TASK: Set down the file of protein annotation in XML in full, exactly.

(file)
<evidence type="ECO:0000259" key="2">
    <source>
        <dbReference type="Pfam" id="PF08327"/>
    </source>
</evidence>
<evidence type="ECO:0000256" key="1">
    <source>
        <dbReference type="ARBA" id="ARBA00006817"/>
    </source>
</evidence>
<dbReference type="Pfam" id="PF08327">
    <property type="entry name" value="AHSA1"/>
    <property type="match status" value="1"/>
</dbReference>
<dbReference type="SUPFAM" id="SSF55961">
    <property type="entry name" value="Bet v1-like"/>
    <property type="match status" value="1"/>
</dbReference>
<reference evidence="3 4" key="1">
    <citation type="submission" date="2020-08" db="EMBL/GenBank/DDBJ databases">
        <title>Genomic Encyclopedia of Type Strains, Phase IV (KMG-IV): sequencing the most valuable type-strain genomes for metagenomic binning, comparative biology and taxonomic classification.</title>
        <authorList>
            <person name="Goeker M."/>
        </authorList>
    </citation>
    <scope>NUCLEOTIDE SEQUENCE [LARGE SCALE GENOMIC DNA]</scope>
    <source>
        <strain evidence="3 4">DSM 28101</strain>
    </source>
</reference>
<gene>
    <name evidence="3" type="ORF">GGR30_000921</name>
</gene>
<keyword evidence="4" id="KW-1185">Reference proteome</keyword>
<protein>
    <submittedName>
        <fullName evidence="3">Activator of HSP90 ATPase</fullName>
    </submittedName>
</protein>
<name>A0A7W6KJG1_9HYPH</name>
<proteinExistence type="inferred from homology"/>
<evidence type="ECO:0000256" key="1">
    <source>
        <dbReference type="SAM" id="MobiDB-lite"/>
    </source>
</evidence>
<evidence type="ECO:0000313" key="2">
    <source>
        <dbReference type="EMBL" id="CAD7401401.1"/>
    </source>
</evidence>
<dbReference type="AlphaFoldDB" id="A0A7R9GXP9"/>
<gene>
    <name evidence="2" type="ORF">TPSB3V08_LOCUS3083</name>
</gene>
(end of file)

<evidence type="ECO:0000259" key="2">
    <source>
        <dbReference type="Pfam" id="PF08327"/>
    </source>
</evidence>
<evidence type="ECO:0000256" key="1">
    <source>
        <dbReference type="ARBA" id="ARBA00006817"/>
    </source>
</evidence>
<dbReference type="Pfam" id="PF08327">
    <property type="entry name" value="AHSA1"/>
    <property type="match status" value="1"/>
</dbReference>
<dbReference type="SUPFAM" id="SSF55961">
    <property type="entry name" value="Bet v1-like"/>
    <property type="match status" value="1"/>
</dbReference>
<reference evidence="3 4" key="1">
    <citation type="submission" date="2020-08" db="EMBL/GenBank/DDBJ databases">
        <title>Genomic Encyclopedia of Type Strains, Phase IV (KMG-IV): sequencing the most valuable type-strain genomes for metagenomic binning, comparative biology and taxonomic classification.</title>
        <authorList>
            <person name="Goeker M."/>
        </authorList>
    </citation>
    <scope>NUCLEOTIDE SEQUENCE [LARGE SCALE GENOMIC DNA]</scope>
    <source>
        <strain evidence="3 4">DSM 28101</strain>
    </source>
</reference>
<gene>
    <name evidence="3" type="ORF">GGR30_000921</name>
</gene>
<keyword evidence="4" id="KW-1185">Reference proteome</keyword>
<protein>
    <submittedName>
        <fullName evidence="3">Activator of HSP90 ATPase</fullName>
    </submittedName>
</protein>
<name>A0A7W6KJG1_9HYPH</name>
<proteinExistence type="inferred from homology"/>
<evidence type="ECO:0000256" key="1">
    <source>
        <dbReference type="SAM" id="MobiDB-lite"/>
    </source>
</evidence>
<evidence type="ECO:0000313" key="2">
    <source>
        <dbReference type="EMBL" id="CAD7401401.1"/>
    </source>
</evidence>
<dbReference type="AlphaFoldDB" id="A0A7R9GXP9"/>
<gene>
    <name evidence="2" type="ORF">TPSB3V08_LOCUS3083</name>
</gene>